If a kid takes a 50-minute assessment, how much time should his teacher take to offer suggestions for improvement? What about analyzing what the next lesson ought to remediate and what it ought to extend?
Consider that this teacher has 125 students, all at different levels, spread across three different courses, each with a different curriculum guide. Now how long?
Oh, and each student is working on a complex research challenge, designed to meet both their academic and personal interests and needs. The class is wrestling with grammar and spelling lessons, too. How much time to plan for that?

gjmueller:

It is Time to Re-think Teacher Time

If a kid takes a 50-minute assessment, how much time should his teacher take to offer suggestions for improvement? What about analyzing what the next lesson ought to remediate and what it ought to extend?

Consider that this teacher has 125 students, all at different levels, spread across three different courses, each with a different curriculum guide. Now how long?

Oh, and each student is working on a complex research challenge, designed to meet both their academic and personal interests and needs. The class is wrestling with grammar and spelling lessons, too. How much time to plan for that?

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"It’s the warmth of mathematics, warming your heart."

Calculus teacher in response to a student commenting that the room was warm (via mathprofessorquotes)

I want to remember this and use it in work one day….. #teacherambitions

(via missdunlop)

(via missdunlop)

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teachingfeelslike:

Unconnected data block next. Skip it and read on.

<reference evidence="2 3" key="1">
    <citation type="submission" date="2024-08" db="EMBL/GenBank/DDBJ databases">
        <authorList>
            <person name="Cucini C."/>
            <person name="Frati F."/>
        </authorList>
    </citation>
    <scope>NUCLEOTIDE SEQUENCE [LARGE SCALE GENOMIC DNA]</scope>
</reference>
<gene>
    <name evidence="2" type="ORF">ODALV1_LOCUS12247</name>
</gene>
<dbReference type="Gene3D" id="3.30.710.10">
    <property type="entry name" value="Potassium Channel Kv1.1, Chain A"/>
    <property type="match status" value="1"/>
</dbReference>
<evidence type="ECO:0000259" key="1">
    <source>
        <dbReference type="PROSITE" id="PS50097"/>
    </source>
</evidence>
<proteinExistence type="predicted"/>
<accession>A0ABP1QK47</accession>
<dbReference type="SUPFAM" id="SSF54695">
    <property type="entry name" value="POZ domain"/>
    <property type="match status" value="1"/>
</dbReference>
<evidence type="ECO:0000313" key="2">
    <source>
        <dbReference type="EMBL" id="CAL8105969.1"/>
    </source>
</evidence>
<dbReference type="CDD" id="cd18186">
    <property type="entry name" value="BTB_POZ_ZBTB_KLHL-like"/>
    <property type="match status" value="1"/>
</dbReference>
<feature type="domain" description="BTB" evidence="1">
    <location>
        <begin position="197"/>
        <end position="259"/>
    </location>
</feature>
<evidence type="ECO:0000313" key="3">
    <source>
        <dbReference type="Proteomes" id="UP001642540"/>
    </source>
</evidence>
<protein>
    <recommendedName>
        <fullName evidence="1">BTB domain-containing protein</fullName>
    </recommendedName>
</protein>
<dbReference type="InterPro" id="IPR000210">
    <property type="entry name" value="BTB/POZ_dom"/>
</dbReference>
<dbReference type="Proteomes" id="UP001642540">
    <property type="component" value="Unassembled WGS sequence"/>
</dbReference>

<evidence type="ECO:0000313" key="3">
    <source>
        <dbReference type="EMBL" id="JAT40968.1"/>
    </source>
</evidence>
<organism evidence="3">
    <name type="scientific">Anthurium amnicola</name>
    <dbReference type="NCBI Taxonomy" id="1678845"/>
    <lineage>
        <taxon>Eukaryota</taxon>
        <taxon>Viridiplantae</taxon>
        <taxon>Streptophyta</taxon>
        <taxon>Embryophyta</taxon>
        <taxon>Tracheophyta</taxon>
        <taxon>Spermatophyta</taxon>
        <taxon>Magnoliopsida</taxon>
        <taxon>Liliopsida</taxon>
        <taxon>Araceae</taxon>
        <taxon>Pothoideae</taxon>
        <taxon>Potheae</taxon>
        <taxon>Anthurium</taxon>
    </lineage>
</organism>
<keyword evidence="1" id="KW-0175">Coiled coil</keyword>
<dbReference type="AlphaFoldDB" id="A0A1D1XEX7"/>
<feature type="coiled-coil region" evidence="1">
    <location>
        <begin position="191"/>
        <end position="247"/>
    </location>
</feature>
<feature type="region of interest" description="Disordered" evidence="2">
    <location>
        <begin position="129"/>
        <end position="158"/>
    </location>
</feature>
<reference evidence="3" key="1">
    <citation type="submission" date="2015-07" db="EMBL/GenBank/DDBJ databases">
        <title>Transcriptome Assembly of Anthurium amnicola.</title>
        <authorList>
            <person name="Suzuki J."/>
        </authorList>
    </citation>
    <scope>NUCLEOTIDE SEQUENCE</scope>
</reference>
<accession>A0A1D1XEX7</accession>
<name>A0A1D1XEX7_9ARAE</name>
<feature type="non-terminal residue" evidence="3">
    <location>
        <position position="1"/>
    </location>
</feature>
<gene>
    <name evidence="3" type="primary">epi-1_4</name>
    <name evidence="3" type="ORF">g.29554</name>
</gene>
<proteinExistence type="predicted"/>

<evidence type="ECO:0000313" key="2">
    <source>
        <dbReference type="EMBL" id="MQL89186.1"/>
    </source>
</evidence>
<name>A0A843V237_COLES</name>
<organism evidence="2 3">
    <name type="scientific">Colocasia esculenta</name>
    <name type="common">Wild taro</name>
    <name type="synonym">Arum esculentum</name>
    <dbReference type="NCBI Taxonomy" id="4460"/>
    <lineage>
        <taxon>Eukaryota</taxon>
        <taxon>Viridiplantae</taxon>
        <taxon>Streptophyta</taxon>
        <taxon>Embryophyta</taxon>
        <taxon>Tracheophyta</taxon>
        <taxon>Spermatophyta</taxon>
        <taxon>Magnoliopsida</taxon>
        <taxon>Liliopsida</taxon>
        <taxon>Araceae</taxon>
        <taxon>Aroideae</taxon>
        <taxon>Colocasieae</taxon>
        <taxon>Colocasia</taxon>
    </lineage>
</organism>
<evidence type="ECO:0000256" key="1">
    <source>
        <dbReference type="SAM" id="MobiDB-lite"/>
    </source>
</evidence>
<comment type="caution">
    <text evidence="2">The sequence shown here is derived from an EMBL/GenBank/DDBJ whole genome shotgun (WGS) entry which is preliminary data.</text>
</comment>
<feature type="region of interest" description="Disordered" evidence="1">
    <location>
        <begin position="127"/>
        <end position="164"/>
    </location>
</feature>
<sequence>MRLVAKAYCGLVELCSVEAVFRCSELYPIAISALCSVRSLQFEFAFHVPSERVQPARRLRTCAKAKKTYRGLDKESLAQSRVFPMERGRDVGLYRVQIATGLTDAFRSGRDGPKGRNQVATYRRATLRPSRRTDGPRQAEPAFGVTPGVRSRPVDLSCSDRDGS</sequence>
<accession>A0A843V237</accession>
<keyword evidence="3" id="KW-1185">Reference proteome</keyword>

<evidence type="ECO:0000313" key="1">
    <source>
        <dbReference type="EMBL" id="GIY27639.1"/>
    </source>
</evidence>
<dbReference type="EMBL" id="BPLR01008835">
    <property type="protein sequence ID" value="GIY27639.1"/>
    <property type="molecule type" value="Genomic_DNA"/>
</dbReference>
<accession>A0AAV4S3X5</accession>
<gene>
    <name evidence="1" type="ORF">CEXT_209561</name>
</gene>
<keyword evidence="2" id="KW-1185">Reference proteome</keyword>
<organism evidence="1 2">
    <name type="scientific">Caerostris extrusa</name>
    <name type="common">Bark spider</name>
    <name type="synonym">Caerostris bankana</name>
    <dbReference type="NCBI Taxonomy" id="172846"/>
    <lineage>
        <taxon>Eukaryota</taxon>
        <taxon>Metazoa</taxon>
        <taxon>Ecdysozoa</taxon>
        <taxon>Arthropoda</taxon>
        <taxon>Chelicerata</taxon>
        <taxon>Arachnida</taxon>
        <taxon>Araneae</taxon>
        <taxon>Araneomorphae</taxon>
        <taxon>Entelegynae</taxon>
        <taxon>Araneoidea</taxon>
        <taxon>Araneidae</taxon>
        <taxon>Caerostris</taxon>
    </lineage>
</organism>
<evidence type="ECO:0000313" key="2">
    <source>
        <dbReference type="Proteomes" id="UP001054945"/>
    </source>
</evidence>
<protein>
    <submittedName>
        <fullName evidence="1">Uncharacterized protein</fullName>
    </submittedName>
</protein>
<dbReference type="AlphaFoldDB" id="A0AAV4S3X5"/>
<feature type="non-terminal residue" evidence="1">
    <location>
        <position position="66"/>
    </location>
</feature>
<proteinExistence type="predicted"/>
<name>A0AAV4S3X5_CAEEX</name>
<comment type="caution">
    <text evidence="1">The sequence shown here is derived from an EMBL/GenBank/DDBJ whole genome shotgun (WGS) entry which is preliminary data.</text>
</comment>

When I make a mistake while writing on the board and the students absolutely lose their minds over it.

teachingfeelslike:

When I make a mistake while writing on the board and the students absolutely lose their minds over it.

(via missdunlop)

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gjmueller:

Is It Time to Rethink How We Grade Participation?

“I realized what I really care about is getting students engaged with the content. So, I started thinking of different ways students could demonstrate course engagement: coming to class, completing assigned homework, actively participating in group work, making use of office hours, getting tutoring at the learning center, joining online discussions, offering quality comments in class, offering written comments (submitted to the teacher with the option of remaining anonymous), submitting questions electronically. I decided not to grade participation but to reward engagement.”

image via flickr:CC | US Department of Education

gjmueller:

Is It Time to Rethink How We Grade Participation?

“I realized what I really care about is getting students engaged with the content. So, I started thinking of different ways students could demonstrate course engagement: coming to class, completing assigned homework, actively participating in group work, making use of office hours, getting tutoring at the learning center, joining online discussions, offering quality comments in class, offering written comments (submitted to the teacher with the option of remaining anonymous), submitting questions electronically. I decided not to grade participation but to reward engagement.”

image via flickr:CC | US Department of Education

(via coordinatingcardigans)

Link

teachmoments:

heyteach:

I waited fourteen years to do something that I should have done my first year of teaching: shadow a student for a day. It was so eye-opening that I wish I could go back to every class of students I ever had right now and change a minimum of ten things – the layout, the lesson plan, the checks for understanding. Most of it!

The author’s key takeaways:

  1. Students sit all day, and sitting is exhausting.
  2. High school students are sitting passively and listening during approximately 90% of their classes.
  3. You feel a little bit like a nuisance all day long.

The whole post is worth reading. She reflects on what she would do differently in the classroom to address her three takeaways.

This is totally important.

(via gjmueller)

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mixedupdays: